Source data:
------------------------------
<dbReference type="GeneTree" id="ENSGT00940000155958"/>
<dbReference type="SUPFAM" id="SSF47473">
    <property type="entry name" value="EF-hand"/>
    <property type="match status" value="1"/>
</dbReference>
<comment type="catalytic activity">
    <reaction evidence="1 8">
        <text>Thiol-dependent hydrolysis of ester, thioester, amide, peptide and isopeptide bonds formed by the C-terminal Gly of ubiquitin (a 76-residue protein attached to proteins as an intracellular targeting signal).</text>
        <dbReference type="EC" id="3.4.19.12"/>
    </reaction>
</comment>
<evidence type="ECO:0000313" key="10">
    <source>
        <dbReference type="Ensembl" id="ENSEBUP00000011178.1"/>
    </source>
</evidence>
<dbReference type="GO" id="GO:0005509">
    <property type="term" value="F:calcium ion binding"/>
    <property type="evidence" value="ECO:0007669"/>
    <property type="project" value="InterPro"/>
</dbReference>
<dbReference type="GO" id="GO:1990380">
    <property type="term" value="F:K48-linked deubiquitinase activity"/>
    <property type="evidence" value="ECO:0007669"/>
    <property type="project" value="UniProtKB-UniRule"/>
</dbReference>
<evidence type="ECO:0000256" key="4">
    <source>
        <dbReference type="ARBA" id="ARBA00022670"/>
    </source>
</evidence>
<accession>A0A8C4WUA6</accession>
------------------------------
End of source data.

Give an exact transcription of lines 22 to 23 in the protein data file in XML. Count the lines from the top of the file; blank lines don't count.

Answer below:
<dbReference type="GO" id="GO:1990380">
    <property type="term" value="F:K48-linked deubiquitinase activity"/>